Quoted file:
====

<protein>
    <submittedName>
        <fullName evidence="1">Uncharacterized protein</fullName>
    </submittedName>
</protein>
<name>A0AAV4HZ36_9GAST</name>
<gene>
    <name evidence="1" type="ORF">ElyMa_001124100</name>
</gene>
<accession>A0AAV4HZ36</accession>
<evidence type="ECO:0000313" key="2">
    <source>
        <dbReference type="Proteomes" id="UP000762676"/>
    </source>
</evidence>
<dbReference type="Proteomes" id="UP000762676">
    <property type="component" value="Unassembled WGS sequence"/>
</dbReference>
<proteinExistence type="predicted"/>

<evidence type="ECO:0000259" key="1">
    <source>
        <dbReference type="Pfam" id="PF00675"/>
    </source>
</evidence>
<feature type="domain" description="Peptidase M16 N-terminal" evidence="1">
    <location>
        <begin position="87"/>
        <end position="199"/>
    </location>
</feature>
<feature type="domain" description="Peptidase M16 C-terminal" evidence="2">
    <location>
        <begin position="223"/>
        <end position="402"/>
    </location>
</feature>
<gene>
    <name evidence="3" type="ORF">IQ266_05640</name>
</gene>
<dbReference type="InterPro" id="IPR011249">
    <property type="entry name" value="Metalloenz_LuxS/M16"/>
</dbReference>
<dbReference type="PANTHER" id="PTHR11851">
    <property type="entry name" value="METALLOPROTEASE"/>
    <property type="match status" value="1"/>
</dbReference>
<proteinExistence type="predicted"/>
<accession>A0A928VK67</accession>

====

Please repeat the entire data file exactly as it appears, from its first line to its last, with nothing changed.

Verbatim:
<protein>
    <submittedName>
        <fullName evidence="1">Uncharacterized protein</fullName>
    </submittedName>
</protein>
<name>A0AAV4HZ36_9GAST</name>
<gene>
    <name evidence="1" type="ORF">ElyMa_001124100</name>
</gene>
<accession>A0AAV4HZ36</accession>
<evidence type="ECO:0000313" key="2">
    <source>
        <dbReference type="Proteomes" id="UP000762676"/>
    </source>
</evidence>
<dbReference type="Proteomes" id="UP000762676">
    <property type="component" value="Unassembled WGS sequence"/>
</dbReference>
<proteinExistence type="predicted"/>

<evidence type="ECO:0000259" key="1">
    <source>
        <dbReference type="Pfam" id="PF00675"/>
    </source>
</evidence>
<feature type="domain" description="Peptidase M16 N-terminal" evidence="1">
    <location>
        <begin position="87"/>
        <end position="199"/>
    </location>
</feature>
<feature type="domain" description="Peptidase M16 C-terminal" evidence="2">
    <location>
        <begin position="223"/>
        <end position="402"/>
    </location>
</feature>
<gene>
    <name evidence="3" type="ORF">IQ266_05640</name>
</gene>
<dbReference type="InterPro" id="IPR011249">
    <property type="entry name" value="Metalloenz_LuxS/M16"/>
</dbReference>
<dbReference type="PANTHER" id="PTHR11851">
    <property type="entry name" value="METALLOPROTEASE"/>
    <property type="match status" value="1"/>
</dbReference>
<proteinExistence type="predicted"/>
<accession>A0A928VK67</accession>